Gold: We made some sales at around $5.40, $5.48 I think it was on some September wheat about a week and a half, two weeks ago. We're looking for another level a little bit higher. We get close again today on the rally but I think if we can continue to move higher we've got problems in Russia, we've got problems in Europe and I think this market is certainly poised to move higher. So we're just kind of moving into it slowly. We haven't done much yet, we've been patient and now we're paying off this wait here and hopefully we can see even higher prices yet.

Yeager: There was some guy out of Chicago this week who wrote, if we grow it they will come, it's just a matter of when. You're referring to the corn market, I'm sorry I gave it away, you were referring to the corn market. What did you mean there?

Gold: Yeah, who wrote that? To me there has been a lot of discussion with the U.S./Chinese tensions, the Chinese basically shutting down their Embassy at Houston. There's a lot f talk out there but we haven't seen it affect exports really one iota. You look at the weekly sales figures this week, 2.2, 2.3 million metric tons out the door in corn and beans. They're not stopping buying and I just don't think that with the way the Chinese system is right now they've got corn prices through the roof, they want to expand their hog production, so I think we're the game in town and if we grow it I think they're going to come. I think the big question is do they front load it before the election or do they wait until after the election? I think we’ll see some as we have seen before the election. I still think there's a lot of big buying out there that may come after the election. I think they want to put some heat on Trump not to get too high out here so I think they could wait until after the election.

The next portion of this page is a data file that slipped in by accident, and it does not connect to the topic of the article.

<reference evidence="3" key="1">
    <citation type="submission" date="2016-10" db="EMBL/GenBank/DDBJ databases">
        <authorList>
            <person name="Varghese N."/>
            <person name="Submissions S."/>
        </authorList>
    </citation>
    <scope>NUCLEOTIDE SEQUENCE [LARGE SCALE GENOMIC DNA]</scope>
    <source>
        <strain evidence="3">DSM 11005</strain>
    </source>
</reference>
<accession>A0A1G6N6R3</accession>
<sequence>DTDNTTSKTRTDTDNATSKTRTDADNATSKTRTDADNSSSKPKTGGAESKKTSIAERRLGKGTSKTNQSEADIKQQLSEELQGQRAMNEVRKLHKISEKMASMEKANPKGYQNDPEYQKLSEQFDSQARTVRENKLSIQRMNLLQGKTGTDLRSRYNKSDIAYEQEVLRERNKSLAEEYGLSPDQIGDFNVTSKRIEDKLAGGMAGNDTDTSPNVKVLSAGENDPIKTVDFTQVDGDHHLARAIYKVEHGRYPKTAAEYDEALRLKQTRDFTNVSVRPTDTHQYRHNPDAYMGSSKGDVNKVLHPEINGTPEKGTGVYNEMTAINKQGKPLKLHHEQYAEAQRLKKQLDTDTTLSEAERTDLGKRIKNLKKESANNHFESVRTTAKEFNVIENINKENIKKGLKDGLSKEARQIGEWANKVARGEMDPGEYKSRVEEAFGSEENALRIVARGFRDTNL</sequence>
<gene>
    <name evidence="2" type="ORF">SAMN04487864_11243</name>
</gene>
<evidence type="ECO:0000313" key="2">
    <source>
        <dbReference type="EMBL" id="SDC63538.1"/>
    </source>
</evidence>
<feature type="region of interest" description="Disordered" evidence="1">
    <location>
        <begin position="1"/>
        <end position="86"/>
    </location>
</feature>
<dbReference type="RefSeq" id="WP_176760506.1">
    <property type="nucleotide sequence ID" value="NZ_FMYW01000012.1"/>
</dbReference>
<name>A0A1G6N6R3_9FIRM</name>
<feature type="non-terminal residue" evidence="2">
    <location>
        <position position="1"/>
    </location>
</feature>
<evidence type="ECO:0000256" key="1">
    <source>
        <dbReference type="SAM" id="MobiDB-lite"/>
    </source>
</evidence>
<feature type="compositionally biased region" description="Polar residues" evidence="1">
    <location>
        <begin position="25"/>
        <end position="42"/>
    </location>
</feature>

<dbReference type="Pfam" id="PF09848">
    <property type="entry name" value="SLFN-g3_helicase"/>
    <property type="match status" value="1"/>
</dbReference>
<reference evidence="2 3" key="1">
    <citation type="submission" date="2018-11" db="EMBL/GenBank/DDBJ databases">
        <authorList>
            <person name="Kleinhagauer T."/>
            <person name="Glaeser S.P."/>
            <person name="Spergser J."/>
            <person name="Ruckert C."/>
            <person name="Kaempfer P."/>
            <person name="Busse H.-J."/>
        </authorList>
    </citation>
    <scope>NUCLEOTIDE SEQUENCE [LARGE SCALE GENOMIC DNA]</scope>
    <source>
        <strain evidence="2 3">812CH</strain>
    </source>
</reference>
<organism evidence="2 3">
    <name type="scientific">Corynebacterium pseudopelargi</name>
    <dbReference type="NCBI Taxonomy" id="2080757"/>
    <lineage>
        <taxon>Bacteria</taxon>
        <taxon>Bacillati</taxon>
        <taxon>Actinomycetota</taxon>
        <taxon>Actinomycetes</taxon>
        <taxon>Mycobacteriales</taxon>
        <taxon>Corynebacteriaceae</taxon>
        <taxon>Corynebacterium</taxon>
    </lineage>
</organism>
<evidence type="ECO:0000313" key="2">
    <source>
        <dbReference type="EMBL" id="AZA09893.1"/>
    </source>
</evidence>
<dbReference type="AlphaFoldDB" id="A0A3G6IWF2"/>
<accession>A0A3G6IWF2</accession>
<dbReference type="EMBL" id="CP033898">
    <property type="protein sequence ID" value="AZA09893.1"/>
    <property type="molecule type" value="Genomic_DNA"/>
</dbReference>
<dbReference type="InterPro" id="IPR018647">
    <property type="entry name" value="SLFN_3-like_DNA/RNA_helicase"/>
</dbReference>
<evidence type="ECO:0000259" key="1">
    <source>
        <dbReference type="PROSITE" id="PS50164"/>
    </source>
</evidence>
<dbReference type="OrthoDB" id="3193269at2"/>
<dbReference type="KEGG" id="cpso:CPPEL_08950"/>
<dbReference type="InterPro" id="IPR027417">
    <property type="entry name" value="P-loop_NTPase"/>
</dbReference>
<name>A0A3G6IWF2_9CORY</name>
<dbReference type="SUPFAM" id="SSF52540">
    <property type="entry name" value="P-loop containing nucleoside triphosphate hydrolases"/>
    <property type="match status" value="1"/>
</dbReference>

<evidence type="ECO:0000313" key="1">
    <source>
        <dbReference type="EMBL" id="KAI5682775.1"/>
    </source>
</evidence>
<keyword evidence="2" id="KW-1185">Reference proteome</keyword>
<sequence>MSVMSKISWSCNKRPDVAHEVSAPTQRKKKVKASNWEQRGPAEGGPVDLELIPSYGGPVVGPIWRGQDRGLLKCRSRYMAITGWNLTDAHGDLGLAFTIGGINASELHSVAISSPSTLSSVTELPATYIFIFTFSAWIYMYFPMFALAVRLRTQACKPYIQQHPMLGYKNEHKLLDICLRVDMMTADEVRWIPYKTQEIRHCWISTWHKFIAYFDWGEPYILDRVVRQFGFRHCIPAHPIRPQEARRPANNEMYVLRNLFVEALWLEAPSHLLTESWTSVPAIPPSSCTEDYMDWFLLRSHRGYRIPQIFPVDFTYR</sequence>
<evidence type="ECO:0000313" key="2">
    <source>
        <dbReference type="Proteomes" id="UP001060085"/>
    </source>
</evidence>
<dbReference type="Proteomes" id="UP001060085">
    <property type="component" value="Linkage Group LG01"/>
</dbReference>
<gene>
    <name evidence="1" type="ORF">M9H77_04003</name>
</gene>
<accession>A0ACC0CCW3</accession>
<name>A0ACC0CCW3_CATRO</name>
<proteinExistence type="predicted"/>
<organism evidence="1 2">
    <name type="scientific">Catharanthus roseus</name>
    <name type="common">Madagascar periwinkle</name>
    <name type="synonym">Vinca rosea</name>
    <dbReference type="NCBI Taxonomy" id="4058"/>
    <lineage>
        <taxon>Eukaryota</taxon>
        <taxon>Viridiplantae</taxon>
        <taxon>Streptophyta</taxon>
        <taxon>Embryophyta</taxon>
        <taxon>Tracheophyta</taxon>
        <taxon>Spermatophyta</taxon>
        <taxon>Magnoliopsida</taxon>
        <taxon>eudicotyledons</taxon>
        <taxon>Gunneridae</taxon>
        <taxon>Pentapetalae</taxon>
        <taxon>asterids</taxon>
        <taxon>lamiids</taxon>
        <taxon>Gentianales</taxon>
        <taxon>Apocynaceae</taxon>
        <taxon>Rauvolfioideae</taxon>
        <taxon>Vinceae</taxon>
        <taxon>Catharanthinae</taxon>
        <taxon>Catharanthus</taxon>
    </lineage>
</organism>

Yeager: During your comments there we were showing video of some crop that was stressed. We still have west of us where we tape here in Central Iowa it's still pretty dry, there's other areas that are really dry. Why haven't we necessarily seen, are we too far down the road in corn when it comes to a lot of this crop is made now? Is that why the weather hasn't impacted corn as much?

Gold: Well, I think because we've had rains in Chicago, that's the old saying, it doesn't mean much but these prices have gone down. We had some good rains in Eastern Iowa, it looked like they were pretty scattered here and there. When you look at the current drought maps for Iowa there's a lot of drought area there. And I had one of my clients call me and say, hey Mark, you're talking about rains in Iowa, we wish we had them here in Western Iowa because we're not getting them. So is the yield 180? Is the yield 175? 182? Nobody really knows but I don't think it has been quite the growing season people think it is. We've had warm nights, hot and humid days. Yeah, where they've got rains we'll have a pretty good crop. But I'm not sure that yield is going to be the biggest factor. I really think demand is going to be a much more important role as we move forward.

Yeager: Real quickly, are you making any sales or are you holding right now?